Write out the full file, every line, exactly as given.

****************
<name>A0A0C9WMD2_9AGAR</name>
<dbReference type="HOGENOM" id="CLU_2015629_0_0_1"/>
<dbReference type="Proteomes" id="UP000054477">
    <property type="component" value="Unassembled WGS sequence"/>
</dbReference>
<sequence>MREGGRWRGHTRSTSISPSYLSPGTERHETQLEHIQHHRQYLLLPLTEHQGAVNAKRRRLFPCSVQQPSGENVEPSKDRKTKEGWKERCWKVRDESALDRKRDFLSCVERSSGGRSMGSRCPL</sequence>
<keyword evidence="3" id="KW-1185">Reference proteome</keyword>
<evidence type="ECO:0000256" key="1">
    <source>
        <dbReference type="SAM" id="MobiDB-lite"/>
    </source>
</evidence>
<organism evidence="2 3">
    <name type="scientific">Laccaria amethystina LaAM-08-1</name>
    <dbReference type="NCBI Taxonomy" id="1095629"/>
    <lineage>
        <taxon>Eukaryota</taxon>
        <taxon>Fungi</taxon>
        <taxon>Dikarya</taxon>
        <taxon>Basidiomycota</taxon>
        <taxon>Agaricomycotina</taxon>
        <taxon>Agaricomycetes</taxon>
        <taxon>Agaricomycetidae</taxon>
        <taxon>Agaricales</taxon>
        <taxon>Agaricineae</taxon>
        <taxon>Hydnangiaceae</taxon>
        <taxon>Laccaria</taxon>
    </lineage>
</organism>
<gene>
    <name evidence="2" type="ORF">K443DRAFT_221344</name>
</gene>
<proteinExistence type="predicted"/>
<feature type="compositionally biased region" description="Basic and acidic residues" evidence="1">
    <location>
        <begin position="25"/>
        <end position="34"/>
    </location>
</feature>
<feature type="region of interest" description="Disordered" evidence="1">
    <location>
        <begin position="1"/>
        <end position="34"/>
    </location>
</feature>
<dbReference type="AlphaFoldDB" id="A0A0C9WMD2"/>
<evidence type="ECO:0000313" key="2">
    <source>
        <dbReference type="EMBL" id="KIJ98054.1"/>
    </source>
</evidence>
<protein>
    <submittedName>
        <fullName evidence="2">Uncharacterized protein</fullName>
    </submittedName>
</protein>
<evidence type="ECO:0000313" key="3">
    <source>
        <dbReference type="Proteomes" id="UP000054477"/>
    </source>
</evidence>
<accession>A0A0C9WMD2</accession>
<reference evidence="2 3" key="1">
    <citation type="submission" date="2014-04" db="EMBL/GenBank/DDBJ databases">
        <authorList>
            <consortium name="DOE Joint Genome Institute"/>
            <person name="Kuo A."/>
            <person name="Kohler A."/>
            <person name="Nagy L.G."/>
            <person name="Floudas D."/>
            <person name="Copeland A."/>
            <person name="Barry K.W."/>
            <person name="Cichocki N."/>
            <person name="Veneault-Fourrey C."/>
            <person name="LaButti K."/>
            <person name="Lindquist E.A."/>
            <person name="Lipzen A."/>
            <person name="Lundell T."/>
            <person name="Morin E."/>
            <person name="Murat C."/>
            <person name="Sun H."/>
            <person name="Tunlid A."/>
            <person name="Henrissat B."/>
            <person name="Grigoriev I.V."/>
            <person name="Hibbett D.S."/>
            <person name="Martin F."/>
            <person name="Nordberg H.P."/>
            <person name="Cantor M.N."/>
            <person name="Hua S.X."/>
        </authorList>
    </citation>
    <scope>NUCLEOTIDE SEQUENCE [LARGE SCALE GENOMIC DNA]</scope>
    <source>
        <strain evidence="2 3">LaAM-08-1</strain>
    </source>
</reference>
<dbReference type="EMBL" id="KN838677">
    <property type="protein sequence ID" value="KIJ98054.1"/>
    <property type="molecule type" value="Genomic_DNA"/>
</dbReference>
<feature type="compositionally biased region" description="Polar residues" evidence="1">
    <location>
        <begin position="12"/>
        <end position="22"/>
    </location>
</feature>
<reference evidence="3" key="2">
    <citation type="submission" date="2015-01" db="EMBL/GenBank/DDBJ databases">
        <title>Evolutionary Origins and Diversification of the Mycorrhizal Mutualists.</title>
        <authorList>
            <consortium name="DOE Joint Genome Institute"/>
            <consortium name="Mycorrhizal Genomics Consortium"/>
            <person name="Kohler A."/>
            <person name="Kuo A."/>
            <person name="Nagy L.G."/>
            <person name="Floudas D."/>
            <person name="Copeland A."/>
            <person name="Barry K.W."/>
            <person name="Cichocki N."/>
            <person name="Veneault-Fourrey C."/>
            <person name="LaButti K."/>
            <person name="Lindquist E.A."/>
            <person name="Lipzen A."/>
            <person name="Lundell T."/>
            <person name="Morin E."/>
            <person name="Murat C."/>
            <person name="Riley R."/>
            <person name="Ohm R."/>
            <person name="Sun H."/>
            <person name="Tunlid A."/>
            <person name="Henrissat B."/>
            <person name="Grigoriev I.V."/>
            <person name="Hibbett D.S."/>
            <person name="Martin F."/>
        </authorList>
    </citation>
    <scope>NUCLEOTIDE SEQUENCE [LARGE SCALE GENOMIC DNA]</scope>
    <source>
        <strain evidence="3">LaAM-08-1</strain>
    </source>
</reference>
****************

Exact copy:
<name>A0A0C9WMD2_9AGAR</name>
<dbReference type="HOGENOM" id="CLU_2015629_0_0_1"/>
<dbReference type="Proteomes" id="UP000054477">
    <property type="component" value="Unassembled WGS sequence"/>
</dbReference>
<sequence>MREGGRWRGHTRSTSISPSYLSPGTERHETQLEHIQHHRQYLLLPLTEHQGAVNAKRRRLFPCSVQQPSGENVEPSKDRKTKEGWKERCWKVRDESALDRKRDFLSCVERSSGGRSMGSRCPL</sequence>
<keyword evidence="3" id="KW-1185">Reference proteome</keyword>
<evidence type="ECO:0000256" key="1">
    <source>
        <dbReference type="SAM" id="MobiDB-lite"/>
    </source>
</evidence>
<organism evidence="2 3">
    <name type="scientific">Laccaria amethystina LaAM-08-1</name>
    <dbReference type="NCBI Taxonomy" id="1095629"/>
    <lineage>
        <taxon>Eukaryota</taxon>
        <taxon>Fungi</taxon>
        <taxon>Dikarya</taxon>
        <taxon>Basidiomycota</taxon>
        <taxon>Agaricomycotina</taxon>
        <taxon>Agaricomycetes</taxon>
        <taxon>Agaricomycetidae</taxon>
        <taxon>Agaricales</taxon>
        <taxon>Agaricineae</taxon>
        <taxon>Hydnangiaceae</taxon>
        <taxon>Laccaria</taxon>
    </lineage>
</organism>
<gene>
    <name evidence="2" type="ORF">K443DRAFT_221344</name>
</gene>
<proteinExistence type="predicted"/>
<feature type="compositionally biased region" description="Basic and acidic residues" evidence="1">
    <location>
        <begin position="25"/>
        <end position="34"/>
    </location>
</feature>
<feature type="region of interest" description="Disordered" evidence="1">
    <location>
        <begin position="1"/>
        <end position="34"/>
    </location>
</feature>
<dbReference type="AlphaFoldDB" id="A0A0C9WMD2"/>
<evidence type="ECO:0000313" key="2">
    <source>
        <dbReference type="EMBL" id="KIJ98054.1"/>
    </source>
</evidence>
<protein>
    <submittedName>
        <fullName evidence="2">Uncharacterized protein</fullName>
    </submittedName>
</protein>
<evidence type="ECO:0000313" key="3">
    <source>
        <dbReference type="Proteomes" id="UP000054477"/>
    </source>
</evidence>
<accession>A0A0C9WMD2</accession>
<reference evidence="2 3" key="1">
    <citation type="submission" date="2014-04" db="EMBL/GenBank/DDBJ databases">
        <authorList>
            <consortium name="DOE Joint Genome Institute"/>
            <person name="Kuo A."/>
            <person name="Kohler A."/>
            <person name="Nagy L.G."/>
            <person name="Floudas D."/>
            <person name="Copeland A."/>
            <person name="Barry K.W."/>
            <person name="Cichocki N."/>
            <person name="Veneault-Fourrey C."/>
            <person name="LaButti K."/>
            <person name="Lindquist E.A."/>
            <person name="Lipzen A."/>
            <person name="Lundell T."/>
            <person name="Morin E."/>
            <person name="Murat C."/>
            <person name="Sun H."/>
            <person name="Tunlid A."/>
            <person name="Henrissat B."/>
            <person name="Grigoriev I.V."/>
            <person name="Hibbett D.S."/>
            <person name="Martin F."/>
            <person name="Nordberg H.P."/>
            <person name="Cantor M.N."/>
            <person name="Hua S.X."/>
        </authorList>
    </citation>
    <scope>NUCLEOTIDE SEQUENCE [LARGE SCALE GENOMIC DNA]</scope>
    <source>
        <strain evidence="2 3">LaAM-08-1</strain>
    </source>
</reference>
<dbReference type="EMBL" id="KN838677">
    <property type="protein sequence ID" value="KIJ98054.1"/>
    <property type="molecule type" value="Genomic_DNA"/>
</dbReference>
<feature type="compositionally biased region" description="Polar residues" evidence="1">
    <location>
        <begin position="12"/>
        <end position="22"/>
    </location>
</feature>
<reference evidence="3" key="2">
    <citation type="submission" date="2015-01" db="EMBL/GenBank/DDBJ databases">
        <title>Evolutionary Origins and Diversification of the Mycorrhizal Mutualists.</title>
        <authorList>
            <consortium name="DOE Joint Genome Institute"/>
            <consortium name="Mycorrhizal Genomics Consortium"/>
            <person name="Kohler A."/>
            <person name="Kuo A."/>
            <person name="Nagy L.G."/>
            <person name="Floudas D."/>
            <person name="Copeland A."/>
            <person name="Barry K.W."/>
            <person name="Cichocki N."/>
            <person name="Veneault-Fourrey C."/>
            <person name="LaButti K."/>
            <person name="Lindquist E.A."/>
            <person name="Lipzen A."/>
            <person name="Lundell T."/>
            <person name="Morin E."/>
            <person name="Murat C."/>
            <person name="Riley R."/>
            <person name="Ohm R."/>
            <person name="Sun H."/>
            <person name="Tunlid A."/>
            <person name="Henrissat B."/>
            <person name="Grigoriev I.V."/>
            <person name="Hibbett D.S."/>
            <person name="Martin F."/>
        </authorList>
    </citation>
    <scope>NUCLEOTIDE SEQUENCE [LARGE SCALE GENOMIC DNA]</scope>
    <source>
        <strain evidence="3">LaAM-08-1</strain>
    </source>
</reference>